BLOOMFIELD HILLS, MICH.- This summer, Cranbrook Art Museum will debut the exhibitionToo Fast to Live, Too Young to Die: Punk Graphics, 1976-1986, the largest exhibition of its kind exploring the unique visual language of the punk and post-punk movements from the mid-1970s to the mid-1980s.
“Since its rebellious inception in the 1970s, punk has always exhibited very visual forms of expression,” says Director of Cranbrook Art Museum Andrew Blauvelt, who is curating the exhibition. “The energy of the movement created a powerful subcultural phenomena that transcended music to affect other fields such as visual art and design.”
At the same time, the Museum will debut the original exhibition Shepard Fairey: Salad Days, 1989-1999, which considers Fairey’s first 10 years of artistic practice and its roots in the graphic language and philosophies of the punk scene. Punk’s ethos played a decisive role in the artist’s early work. “When I discovered punk rock, and realized that music could have an attitude in its style but a specific point of view in its lyrics,” states Fairey, “I became even more interested in how it works as a way of shaping attitudes and culture.”
Too Fast to Live, Too Young to Die: Punk Graphics, 1976-1986
June 16 – October 7, 2018
Main, North and Larson Galleries
Too Fast to Live: Too Young to Die: Punk Graphics, 1976-1986 can be viewed as a sequel to Blauvelt’s 2015 blockbuster exhibition Hippie Modernism: The Struggle for Utopia. Blauvelt ventures from the countercultural movement of the mid-‘60s and ‘70s to the punk and post-punk movements of the mid-‘70s and mid-‘80s.
“The hippies and the punks represent two of the most inventive movements of late twentieth-century Western culture,” says Blauvelt. “Their back-to-back unfolding not only underscores their countercultural synergies, but also exposes their intertwined yet distinct histories, styles, and social differences.”
Too Fast to Live: Too Young to Die explores the unique visual language of the punk movement as it evolved in the United States and the United Kingdom through hundreds of its most memorable graphics—flyers, posters, albums, promotions, and zines. Drawn predominantly from the extensive collection of collector Andrew Krivine, Too Fast to Live, Too Young to Die reveals punk as a range of diverse approaches and eclectic styles that resists its reduction to just a handful of stereotypes.
Arranged not by artist but rather by themes, the exhibition crisscrosses punk history to explore various visual strategies and design techniques, such as: the role of appropriated, or borrowed, images; the use of collage and montage; and the do-ityourself methods of flyers and zines. It also examines the influence of comics and horror genres as well as modern art on the creation of punk graphics.
Although punk first exploded on the scene more than 40 years ago, its impact is still being felt today. “Not only did punk reinvigorate the music scene by unleashing a thousand garage bands, it telegraphed a new more democratic, open-access approach to making culture in general. Today, things like graphic novels, alternative music stations, and street fashion all owe a debt of gratitude to punk,” relates Blauvelt.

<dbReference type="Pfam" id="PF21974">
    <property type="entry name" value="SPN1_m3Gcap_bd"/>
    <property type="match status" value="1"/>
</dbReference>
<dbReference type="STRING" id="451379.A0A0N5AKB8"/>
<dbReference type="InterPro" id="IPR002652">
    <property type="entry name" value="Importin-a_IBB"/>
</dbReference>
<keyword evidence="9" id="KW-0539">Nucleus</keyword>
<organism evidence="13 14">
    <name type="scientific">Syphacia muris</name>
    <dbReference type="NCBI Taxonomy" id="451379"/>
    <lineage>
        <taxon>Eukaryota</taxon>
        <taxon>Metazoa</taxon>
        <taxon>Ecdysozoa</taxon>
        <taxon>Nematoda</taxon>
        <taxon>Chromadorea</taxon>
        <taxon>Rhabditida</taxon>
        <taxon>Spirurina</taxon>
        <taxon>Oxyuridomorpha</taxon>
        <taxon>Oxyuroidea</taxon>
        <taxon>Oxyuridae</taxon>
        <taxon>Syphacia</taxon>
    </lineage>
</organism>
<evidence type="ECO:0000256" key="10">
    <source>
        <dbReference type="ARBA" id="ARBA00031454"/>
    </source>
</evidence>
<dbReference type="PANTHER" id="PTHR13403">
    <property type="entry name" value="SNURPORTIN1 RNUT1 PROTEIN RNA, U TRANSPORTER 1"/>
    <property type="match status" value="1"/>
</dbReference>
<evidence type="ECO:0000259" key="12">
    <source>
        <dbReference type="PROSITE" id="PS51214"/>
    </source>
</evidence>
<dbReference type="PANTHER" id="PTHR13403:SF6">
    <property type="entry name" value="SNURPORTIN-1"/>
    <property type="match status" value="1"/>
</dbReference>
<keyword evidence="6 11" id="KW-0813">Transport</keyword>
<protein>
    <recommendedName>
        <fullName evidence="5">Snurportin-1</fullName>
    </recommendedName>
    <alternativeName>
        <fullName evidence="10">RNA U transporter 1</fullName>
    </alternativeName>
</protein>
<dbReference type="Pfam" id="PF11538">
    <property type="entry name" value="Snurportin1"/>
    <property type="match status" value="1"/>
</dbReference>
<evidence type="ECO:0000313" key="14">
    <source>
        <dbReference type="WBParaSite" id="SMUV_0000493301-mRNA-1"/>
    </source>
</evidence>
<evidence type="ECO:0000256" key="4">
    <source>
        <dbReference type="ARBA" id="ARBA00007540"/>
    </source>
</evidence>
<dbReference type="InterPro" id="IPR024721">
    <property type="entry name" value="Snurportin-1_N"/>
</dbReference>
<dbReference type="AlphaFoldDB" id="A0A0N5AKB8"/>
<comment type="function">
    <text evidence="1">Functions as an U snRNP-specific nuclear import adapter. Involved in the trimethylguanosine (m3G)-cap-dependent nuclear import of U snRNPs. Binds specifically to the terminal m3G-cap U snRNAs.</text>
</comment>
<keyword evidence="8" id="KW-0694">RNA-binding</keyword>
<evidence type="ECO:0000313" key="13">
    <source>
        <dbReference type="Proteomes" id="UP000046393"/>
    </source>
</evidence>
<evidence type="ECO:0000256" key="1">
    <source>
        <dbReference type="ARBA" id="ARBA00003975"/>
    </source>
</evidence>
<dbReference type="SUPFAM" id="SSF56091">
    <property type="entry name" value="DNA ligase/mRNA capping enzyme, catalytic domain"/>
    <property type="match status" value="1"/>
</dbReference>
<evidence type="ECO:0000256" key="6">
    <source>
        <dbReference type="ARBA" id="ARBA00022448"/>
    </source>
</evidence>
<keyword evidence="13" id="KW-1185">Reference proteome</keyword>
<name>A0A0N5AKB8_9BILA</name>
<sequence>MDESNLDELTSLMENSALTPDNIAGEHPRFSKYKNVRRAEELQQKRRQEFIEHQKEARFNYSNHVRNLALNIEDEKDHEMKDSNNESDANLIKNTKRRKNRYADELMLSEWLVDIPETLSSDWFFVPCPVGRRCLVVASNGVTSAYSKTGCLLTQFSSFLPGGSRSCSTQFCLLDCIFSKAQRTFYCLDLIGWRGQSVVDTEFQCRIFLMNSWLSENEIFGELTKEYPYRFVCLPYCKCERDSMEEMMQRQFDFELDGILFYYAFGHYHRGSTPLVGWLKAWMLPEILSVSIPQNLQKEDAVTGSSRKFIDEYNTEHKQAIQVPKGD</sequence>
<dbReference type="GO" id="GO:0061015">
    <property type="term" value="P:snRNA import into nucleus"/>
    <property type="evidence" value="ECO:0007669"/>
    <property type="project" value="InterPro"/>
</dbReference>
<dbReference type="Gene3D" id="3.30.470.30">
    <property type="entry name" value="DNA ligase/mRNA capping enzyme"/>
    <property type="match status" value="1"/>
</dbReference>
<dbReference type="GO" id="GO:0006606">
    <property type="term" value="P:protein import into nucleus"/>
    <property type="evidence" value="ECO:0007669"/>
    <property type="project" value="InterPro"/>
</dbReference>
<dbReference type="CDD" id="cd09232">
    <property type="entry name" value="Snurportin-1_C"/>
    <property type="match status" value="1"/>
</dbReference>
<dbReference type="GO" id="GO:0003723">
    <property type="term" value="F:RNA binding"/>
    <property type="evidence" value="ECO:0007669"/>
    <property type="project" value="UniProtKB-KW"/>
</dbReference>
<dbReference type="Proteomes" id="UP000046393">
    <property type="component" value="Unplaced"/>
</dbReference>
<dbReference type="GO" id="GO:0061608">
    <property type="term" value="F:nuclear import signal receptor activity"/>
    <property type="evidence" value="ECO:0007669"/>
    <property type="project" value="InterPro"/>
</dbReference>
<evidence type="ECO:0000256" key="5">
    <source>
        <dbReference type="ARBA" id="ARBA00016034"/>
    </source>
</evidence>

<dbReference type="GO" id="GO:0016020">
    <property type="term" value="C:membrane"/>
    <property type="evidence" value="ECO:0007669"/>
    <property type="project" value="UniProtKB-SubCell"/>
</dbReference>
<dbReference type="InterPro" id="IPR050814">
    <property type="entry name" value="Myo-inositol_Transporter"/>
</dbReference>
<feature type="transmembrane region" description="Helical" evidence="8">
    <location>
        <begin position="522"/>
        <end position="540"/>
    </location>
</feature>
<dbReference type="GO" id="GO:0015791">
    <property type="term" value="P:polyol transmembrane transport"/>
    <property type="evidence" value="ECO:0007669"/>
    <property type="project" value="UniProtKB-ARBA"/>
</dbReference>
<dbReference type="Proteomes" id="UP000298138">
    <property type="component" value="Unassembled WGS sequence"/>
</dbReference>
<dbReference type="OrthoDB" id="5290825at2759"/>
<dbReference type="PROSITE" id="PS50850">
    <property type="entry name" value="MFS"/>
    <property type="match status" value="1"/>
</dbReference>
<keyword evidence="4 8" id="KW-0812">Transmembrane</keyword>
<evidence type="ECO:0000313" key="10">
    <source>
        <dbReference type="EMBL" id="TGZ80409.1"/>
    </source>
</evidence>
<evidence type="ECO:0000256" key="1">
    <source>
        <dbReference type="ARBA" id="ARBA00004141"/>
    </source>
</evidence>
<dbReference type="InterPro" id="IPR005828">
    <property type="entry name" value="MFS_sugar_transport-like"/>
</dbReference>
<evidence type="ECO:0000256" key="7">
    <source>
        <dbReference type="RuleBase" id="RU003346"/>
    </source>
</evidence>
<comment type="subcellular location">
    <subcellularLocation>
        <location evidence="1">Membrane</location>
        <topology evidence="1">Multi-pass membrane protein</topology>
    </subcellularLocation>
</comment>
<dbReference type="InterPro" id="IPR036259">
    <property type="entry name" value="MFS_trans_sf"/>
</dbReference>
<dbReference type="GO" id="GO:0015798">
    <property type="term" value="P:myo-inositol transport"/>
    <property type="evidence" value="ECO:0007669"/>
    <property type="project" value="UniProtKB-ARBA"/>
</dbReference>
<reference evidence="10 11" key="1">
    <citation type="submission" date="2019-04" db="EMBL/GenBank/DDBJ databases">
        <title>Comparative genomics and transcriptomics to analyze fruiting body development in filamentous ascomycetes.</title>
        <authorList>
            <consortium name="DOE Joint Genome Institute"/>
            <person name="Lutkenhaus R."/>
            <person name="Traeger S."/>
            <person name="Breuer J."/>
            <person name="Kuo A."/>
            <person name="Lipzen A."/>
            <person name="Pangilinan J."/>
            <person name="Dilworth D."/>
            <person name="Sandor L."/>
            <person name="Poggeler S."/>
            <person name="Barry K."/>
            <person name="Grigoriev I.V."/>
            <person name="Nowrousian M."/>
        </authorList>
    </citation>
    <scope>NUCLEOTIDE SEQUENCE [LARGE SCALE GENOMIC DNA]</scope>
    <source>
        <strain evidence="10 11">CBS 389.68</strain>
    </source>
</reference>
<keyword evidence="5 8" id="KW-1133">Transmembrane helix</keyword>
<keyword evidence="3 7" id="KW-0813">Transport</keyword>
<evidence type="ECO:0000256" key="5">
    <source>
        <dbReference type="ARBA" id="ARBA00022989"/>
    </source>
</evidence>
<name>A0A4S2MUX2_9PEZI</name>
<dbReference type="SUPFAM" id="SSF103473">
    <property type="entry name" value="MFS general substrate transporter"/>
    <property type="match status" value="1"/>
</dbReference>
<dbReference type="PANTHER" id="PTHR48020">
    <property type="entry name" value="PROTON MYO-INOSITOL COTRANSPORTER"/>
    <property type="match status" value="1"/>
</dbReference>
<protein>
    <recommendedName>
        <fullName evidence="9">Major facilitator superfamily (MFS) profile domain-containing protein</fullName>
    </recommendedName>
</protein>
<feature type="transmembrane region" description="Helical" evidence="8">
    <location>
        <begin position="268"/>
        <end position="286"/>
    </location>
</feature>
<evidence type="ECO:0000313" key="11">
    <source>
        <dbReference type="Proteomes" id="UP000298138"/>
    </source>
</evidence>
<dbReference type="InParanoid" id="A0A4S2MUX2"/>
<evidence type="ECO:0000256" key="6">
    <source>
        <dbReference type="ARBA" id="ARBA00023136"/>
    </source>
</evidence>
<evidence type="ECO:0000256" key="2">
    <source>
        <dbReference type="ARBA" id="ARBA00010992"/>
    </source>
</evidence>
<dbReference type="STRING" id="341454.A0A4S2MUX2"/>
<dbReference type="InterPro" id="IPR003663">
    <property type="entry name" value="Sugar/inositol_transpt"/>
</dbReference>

The Art Museum will release a new publication in conjunction with the exhibition featuring texts by Andrew Blauvelt. Printed as a special, oversized, 52-page color newspaper, the catalogue will be available for purchase at the Art Museum and on the Cranbrook Art Museum website.
Shepard Fairey: Salad Days, 1989-1999
June 16 – October 7, 2018
Influential street artist Shepard Fairey has been a consistent presence in national and international art scenes since the 1990s. The LA-based artist is perhaps best known locally through his downtown Detroit mural at One Campus Martius, his ubiquitous Hope image created originally as a grassroots activism tool to support Barack Obama’s 2008 presidential campaign, and the pervasive We the People poster series for the 2017 Women’s March and beyond.
“In Fairey’s earliest works we can see the inheritance of the punk ethos: the satirical impulse, the guerilla-style poster sniping, the oblique references to pop culture, and the very public stage of the street as a place for unapologetic individual expression,” states Blauvelt. “Shepard Fairey is a perfect bridge to connect the history of punk graphics that we are also exhibiting at the same time to his seminal work from the 1990s.”
Shepard Fairey: Salad Days, 1989-1999 showcases the artist’s formative years through a variety of posters, stickers, and archival documents showing his engagement with punk. It will also feature a new installation in Cranbrook Art Museum’s galleries created by the artist.
Both exhibitions are organized by Cranbrook Art Museum and curated by Andrew Blauvelt, Director, and Steffi Duarte, Jeanne and Ralph Graham Collections Fellow. Special thanks to Andrew Krivine for his assistance with Too Fast to Live, Too Young to Die: Punk Graphics, 1976-1986 and to Library Street Collective with Shepard Fairey: Salad Days, 1989-1999. Cranbrook Art Museum programs are made possible with generous support from the Maxine and Stuart Frankel Foundation, members of the Art Museum Committee, and ArtMembers at Cranbrook.
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